M. William Shak-speare, His True Chronicle Historie of the Life and Death of King Lear and His Three Daughters
Prentice Hall, Harvester Wheatsheaf, Jan 1, 1995 - Biography & Autobiography - 164 pages
What modern readers and audiences generally know as 'Shakespeare's King Lear' is a composite construction created by merging The Tragedie of King Lear (1623) and the earlier (1608) Quarto version.
In the last twenty years these two texts have again been disentangled from one another, and recognised as different states in a process of textual production: but only since editors and critics have generally agreed that both texts were separately written by Shakespeare himself, who produced the 1623 version by adapting, editing and 'revising' the Quarto.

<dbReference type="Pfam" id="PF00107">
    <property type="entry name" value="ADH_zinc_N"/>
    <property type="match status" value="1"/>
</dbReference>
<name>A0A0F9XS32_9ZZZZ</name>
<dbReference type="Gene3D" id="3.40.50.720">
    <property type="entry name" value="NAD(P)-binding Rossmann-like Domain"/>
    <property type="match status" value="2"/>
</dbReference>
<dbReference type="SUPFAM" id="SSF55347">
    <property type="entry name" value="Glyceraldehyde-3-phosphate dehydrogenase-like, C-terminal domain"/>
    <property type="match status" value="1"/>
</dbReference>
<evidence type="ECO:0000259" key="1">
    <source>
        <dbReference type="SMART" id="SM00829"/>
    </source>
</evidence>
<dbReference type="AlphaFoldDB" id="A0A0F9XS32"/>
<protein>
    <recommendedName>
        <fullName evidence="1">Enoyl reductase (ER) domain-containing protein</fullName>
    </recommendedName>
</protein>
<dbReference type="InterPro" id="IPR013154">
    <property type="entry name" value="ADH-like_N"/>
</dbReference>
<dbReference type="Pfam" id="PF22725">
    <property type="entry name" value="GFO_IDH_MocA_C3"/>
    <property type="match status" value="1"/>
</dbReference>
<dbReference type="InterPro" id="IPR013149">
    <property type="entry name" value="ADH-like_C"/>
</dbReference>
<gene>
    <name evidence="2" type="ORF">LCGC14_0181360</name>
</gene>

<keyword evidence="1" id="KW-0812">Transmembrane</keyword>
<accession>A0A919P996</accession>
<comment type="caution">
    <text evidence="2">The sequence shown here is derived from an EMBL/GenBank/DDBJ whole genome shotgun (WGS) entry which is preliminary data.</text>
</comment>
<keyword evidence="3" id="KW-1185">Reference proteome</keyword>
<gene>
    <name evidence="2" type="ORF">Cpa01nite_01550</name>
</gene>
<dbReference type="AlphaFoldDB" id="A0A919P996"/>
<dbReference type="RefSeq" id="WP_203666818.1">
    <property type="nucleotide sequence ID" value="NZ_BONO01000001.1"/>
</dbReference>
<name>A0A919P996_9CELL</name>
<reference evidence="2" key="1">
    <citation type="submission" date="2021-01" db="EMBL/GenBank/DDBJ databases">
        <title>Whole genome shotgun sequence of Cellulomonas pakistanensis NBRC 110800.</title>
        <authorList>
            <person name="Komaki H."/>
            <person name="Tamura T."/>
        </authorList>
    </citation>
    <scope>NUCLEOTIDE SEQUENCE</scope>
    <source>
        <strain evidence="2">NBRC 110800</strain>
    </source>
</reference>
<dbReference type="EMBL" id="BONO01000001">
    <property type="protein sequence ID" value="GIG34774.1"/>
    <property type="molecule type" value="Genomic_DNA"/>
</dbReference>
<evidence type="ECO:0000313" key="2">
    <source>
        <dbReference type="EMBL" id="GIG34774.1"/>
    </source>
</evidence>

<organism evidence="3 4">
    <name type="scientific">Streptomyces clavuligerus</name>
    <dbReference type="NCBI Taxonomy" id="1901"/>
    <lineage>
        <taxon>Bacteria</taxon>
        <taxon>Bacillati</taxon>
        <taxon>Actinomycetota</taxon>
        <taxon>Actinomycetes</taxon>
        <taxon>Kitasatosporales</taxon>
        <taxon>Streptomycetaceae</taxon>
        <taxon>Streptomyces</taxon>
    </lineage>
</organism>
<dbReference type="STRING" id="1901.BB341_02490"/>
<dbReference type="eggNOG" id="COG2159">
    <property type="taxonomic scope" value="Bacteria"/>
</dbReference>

This new critical edition presents the play in a largely unmodernised form, with a minimum of editorial interference; and argues that both in terms of its relation to the Folio and its character as an individual text, it is better approached formally and historically as an independent play than evaluated on the basis of a speculative theory of authorship.
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